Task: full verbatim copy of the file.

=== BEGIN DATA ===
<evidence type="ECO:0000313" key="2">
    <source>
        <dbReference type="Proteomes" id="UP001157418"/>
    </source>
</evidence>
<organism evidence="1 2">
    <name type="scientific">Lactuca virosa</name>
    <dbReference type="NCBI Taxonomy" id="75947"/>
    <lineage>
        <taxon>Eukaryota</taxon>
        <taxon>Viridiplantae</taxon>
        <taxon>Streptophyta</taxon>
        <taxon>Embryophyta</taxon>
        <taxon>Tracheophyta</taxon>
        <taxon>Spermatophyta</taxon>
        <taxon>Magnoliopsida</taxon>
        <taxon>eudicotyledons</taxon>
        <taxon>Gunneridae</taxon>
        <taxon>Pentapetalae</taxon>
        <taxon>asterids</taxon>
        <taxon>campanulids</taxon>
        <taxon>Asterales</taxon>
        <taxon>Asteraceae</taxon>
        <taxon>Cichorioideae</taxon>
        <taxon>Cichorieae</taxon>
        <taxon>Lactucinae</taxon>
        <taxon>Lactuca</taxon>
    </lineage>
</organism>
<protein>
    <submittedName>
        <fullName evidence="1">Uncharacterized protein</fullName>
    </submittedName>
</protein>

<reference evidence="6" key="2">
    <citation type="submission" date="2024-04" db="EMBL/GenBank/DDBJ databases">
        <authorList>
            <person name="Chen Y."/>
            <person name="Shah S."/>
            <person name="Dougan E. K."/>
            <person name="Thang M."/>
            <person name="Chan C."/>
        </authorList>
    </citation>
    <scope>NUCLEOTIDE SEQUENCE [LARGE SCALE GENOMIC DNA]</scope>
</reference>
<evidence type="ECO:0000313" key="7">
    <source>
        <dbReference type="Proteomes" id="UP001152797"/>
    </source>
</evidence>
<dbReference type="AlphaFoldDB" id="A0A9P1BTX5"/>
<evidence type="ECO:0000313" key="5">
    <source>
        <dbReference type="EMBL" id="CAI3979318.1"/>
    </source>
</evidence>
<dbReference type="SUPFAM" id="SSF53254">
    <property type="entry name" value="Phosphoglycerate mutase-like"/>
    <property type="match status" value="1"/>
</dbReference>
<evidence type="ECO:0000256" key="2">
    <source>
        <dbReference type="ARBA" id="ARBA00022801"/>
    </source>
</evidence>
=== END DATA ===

<evidence type="ECO:0000313" key="2">
    <source>
        <dbReference type="Proteomes" id="UP001157418"/>
    </source>
</evidence>
<organism evidence="1 2">
    <name type="scientific">Lactuca virosa</name>
    <dbReference type="NCBI Taxonomy" id="75947"/>
    <lineage>
        <taxon>Eukaryota</taxon>
        <taxon>Viridiplantae</taxon>
        <taxon>Streptophyta</taxon>
        <taxon>Embryophyta</taxon>
        <taxon>Tracheophyta</taxon>
        <taxon>Spermatophyta</taxon>
        <taxon>Magnoliopsida</taxon>
        <taxon>eudicotyledons</taxon>
        <taxon>Gunneridae</taxon>
        <taxon>Pentapetalae</taxon>
        <taxon>asterids</taxon>
        <taxon>campanulids</taxon>
        <taxon>Asterales</taxon>
        <taxon>Asteraceae</taxon>
        <taxon>Cichorioideae</taxon>
        <taxon>Cichorieae</taxon>
        <taxon>Lactucinae</taxon>
        <taxon>Lactuca</taxon>
    </lineage>
</organism>
<protein>
    <submittedName>
        <fullName evidence="1">Uncharacterized protein</fullName>
    </submittedName>
</protein>

<reference evidence="6" key="2">
    <citation type="submission" date="2024-04" db="EMBL/GenBank/DDBJ databases">
        <authorList>
            <person name="Chen Y."/>
            <person name="Shah S."/>
            <person name="Dougan E. K."/>
            <person name="Thang M."/>
            <person name="Chan C."/>
        </authorList>
    </citation>
    <scope>NUCLEOTIDE SEQUENCE [LARGE SCALE GENOMIC DNA]</scope>
</reference>
<evidence type="ECO:0000313" key="7">
    <source>
        <dbReference type="Proteomes" id="UP001152797"/>
    </source>
</evidence>
<dbReference type="AlphaFoldDB" id="A0A9P1BTX5"/>
<evidence type="ECO:0000313" key="5">
    <source>
        <dbReference type="EMBL" id="CAI3979318.1"/>
    </source>
</evidence>
<dbReference type="SUPFAM" id="SSF53254">
    <property type="entry name" value="Phosphoglycerate mutase-like"/>
    <property type="match status" value="1"/>
</dbReference>
<evidence type="ECO:0000256" key="2">
    <source>
        <dbReference type="ARBA" id="ARBA00022801"/>
    </source>
</evidence>